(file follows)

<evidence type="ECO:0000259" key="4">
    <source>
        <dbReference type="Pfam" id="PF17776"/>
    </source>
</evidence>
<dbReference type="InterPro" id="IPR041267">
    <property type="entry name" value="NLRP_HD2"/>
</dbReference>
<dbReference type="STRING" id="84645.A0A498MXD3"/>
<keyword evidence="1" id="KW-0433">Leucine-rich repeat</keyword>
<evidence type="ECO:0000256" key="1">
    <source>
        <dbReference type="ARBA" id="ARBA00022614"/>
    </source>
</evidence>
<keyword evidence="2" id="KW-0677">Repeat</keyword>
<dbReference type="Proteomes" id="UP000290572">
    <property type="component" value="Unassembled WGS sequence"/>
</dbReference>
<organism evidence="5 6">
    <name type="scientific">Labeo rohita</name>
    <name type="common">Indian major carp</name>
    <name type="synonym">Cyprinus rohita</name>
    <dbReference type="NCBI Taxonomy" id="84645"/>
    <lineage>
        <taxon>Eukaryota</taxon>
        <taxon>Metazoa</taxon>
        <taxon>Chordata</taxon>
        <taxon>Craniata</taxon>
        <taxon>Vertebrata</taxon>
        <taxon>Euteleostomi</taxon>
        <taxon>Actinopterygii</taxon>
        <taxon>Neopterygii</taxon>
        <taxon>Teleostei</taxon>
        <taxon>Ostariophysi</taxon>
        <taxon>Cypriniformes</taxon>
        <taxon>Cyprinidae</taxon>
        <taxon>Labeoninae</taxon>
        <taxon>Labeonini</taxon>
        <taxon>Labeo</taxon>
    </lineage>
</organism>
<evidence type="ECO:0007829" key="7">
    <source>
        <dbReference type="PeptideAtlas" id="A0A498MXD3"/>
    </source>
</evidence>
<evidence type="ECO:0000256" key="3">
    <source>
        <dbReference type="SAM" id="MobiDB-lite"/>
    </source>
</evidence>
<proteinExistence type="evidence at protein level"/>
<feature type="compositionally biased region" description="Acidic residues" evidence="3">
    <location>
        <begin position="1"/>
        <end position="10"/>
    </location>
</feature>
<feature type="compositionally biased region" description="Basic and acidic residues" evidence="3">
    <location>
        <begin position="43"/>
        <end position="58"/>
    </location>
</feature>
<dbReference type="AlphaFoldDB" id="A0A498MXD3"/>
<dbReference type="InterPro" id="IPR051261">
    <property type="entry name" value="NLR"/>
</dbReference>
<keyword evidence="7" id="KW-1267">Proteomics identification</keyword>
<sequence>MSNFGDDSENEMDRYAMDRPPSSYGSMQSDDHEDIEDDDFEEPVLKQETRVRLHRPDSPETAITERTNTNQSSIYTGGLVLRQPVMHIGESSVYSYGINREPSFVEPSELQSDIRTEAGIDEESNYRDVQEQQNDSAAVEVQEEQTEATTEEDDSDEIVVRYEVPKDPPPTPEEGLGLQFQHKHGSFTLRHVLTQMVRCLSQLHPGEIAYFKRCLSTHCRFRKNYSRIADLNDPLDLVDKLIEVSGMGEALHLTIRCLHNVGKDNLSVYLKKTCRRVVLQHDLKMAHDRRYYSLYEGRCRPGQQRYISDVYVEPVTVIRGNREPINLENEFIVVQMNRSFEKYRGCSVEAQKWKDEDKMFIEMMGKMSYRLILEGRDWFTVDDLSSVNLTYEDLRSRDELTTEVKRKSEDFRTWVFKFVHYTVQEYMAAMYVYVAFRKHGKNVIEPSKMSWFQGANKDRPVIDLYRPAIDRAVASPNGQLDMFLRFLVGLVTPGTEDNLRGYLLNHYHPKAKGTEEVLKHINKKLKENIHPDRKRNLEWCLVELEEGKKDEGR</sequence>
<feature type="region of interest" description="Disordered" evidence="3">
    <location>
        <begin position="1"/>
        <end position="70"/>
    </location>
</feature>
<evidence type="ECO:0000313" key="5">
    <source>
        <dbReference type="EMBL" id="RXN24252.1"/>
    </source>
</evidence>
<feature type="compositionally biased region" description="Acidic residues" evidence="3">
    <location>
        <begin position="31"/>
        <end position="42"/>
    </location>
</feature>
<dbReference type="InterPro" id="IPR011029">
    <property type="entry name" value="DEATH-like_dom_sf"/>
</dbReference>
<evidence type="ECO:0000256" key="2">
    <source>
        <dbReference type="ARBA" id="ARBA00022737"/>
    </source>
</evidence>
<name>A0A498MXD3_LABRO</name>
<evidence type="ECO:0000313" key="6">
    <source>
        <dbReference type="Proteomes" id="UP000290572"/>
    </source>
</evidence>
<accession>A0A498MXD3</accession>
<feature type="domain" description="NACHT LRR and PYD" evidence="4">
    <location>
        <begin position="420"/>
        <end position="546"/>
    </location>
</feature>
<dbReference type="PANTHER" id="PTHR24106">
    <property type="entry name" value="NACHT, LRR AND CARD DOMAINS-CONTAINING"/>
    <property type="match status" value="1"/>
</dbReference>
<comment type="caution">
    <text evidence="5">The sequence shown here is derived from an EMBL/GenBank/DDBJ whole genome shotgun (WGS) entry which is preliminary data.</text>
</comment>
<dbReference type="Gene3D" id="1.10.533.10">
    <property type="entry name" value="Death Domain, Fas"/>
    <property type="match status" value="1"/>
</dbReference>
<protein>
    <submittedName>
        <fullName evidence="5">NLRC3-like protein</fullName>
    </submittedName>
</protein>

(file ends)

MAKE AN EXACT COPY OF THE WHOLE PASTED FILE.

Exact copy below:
<evidence type="ECO:0000259" key="4">
    <source>
        <dbReference type="Pfam" id="PF17776"/>
    </source>
</evidence>
<dbReference type="InterPro" id="IPR041267">
    <property type="entry name" value="NLRP_HD2"/>
</dbReference>
<dbReference type="STRING" id="84645.A0A498MXD3"/>
<keyword evidence="1" id="KW-0433">Leucine-rich repeat</keyword>
<evidence type="ECO:0000256" key="1">
    <source>
        <dbReference type="ARBA" id="ARBA00022614"/>
    </source>
</evidence>
<keyword evidence="2" id="KW-0677">Repeat</keyword>
<dbReference type="Proteomes" id="UP000290572">
    <property type="component" value="Unassembled WGS sequence"/>
</dbReference>
<organism evidence="5 6">
    <name type="scientific">Labeo rohita</name>
    <name type="common">Indian major carp</name>
    <name type="synonym">Cyprinus rohita</name>
    <dbReference type="NCBI Taxonomy" id="84645"/>
    <lineage>
        <taxon>Eukaryota</taxon>
        <taxon>Metazoa</taxon>
        <taxon>Chordata</taxon>
        <taxon>Craniata</taxon>
        <taxon>Vertebrata</taxon>
        <taxon>Euteleostomi</taxon>
        <taxon>Actinopterygii</taxon>
        <taxon>Neopterygii</taxon>
        <taxon>Teleostei</taxon>
        <taxon>Ostariophysi</taxon>
        <taxon>Cypriniformes</taxon>
        <taxon>Cyprinidae</taxon>
        <taxon>Labeoninae</taxon>
        <taxon>Labeonini</taxon>
        <taxon>Labeo</taxon>
    </lineage>
</organism>
<evidence type="ECO:0007829" key="7">
    <source>
        <dbReference type="PeptideAtlas" id="A0A498MXD3"/>
    </source>
</evidence>
<evidence type="ECO:0000256" key="3">
    <source>
        <dbReference type="SAM" id="MobiDB-lite"/>
    </source>
</evidence>
<proteinExistence type="evidence at protein level"/>
<feature type="compositionally biased region" description="Acidic residues" evidence="3">
    <location>
        <begin position="1"/>
        <end position="10"/>
    </location>
</feature>
<feature type="compositionally biased region" description="Basic and acidic residues" evidence="3">
    <location>
        <begin position="43"/>
        <end position="58"/>
    </location>
</feature>
<dbReference type="AlphaFoldDB" id="A0A498MXD3"/>
<dbReference type="InterPro" id="IPR051261">
    <property type="entry name" value="NLR"/>
</dbReference>
<keyword evidence="7" id="KW-1267">Proteomics identification</keyword>
<sequence>MSNFGDDSENEMDRYAMDRPPSSYGSMQSDDHEDIEDDDFEEPVLKQETRVRLHRPDSPETAITERTNTNQSSIYTGGLVLRQPVMHIGESSVYSYGINREPSFVEPSELQSDIRTEAGIDEESNYRDVQEQQNDSAAVEVQEEQTEATTEEDDSDEIVVRYEVPKDPPPTPEEGLGLQFQHKHGSFTLRHVLTQMVRCLSQLHPGEIAYFKRCLSTHCRFRKNYSRIADLNDPLDLVDKLIEVSGMGEALHLTIRCLHNVGKDNLSVYLKKTCRRVVLQHDLKMAHDRRYYSLYEGRCRPGQQRYISDVYVEPVTVIRGNREPINLENEFIVVQMNRSFEKYRGCSVEAQKWKDEDKMFIEMMGKMSYRLILEGRDWFTVDDLSSVNLTYEDLRSRDELTTEVKRKSEDFRTWVFKFVHYTVQEYMAAMYVYVAFRKHGKNVIEPSKMSWFQGANKDRPVIDLYRPAIDRAVASPNGQLDMFLRFLVGLVTPGTEDNLRGYLLNHYHPKAKGTEEVLKHINKKLKENIHPDRKRNLEWCLVELEEGKKDEGR</sequence>
<feature type="region of interest" description="Disordered" evidence="3">
    <location>
        <begin position="1"/>
        <end position="70"/>
    </location>
</feature>
<evidence type="ECO:0000313" key="5">
    <source>
        <dbReference type="EMBL" id="RXN24252.1"/>
    </source>
</evidence>
<feature type="compositionally biased region" description="Acidic residues" evidence="3">
    <location>
        <begin position="31"/>
        <end position="42"/>
    </location>
</feature>
<dbReference type="InterPro" id="IPR011029">
    <property type="entry name" value="DEATH-like_dom_sf"/>
</dbReference>
<evidence type="ECO:0000256" key="2">
    <source>
        <dbReference type="ARBA" id="ARBA00022737"/>
    </source>
</evidence>
<name>A0A498MXD3_LABRO</name>
<evidence type="ECO:0000313" key="6">
    <source>
        <dbReference type="Proteomes" id="UP000290572"/>
    </source>
</evidence>
<accession>A0A498MXD3</accession>
<feature type="domain" description="NACHT LRR and PYD" evidence="4">
    <location>
        <begin position="420"/>
        <end position="546"/>
    </location>
</feature>
<dbReference type="PANTHER" id="PTHR24106">
    <property type="entry name" value="NACHT, LRR AND CARD DOMAINS-CONTAINING"/>
    <property type="match status" value="1"/>
</dbReference>
<comment type="caution">
    <text evidence="5">The sequence shown here is derived from an EMBL/GenBank/DDBJ whole genome shotgun (WGS) entry which is preliminary data.</text>
</comment>
<dbReference type="Gene3D" id="1.10.533.10">
    <property type="entry name" value="Death Domain, Fas"/>
    <property type="match status" value="1"/>
</dbReference>
<protein>
    <submittedName>
        <fullName evidence="5">NLRC3-like protein</fullName>
    </submittedName>
</protein>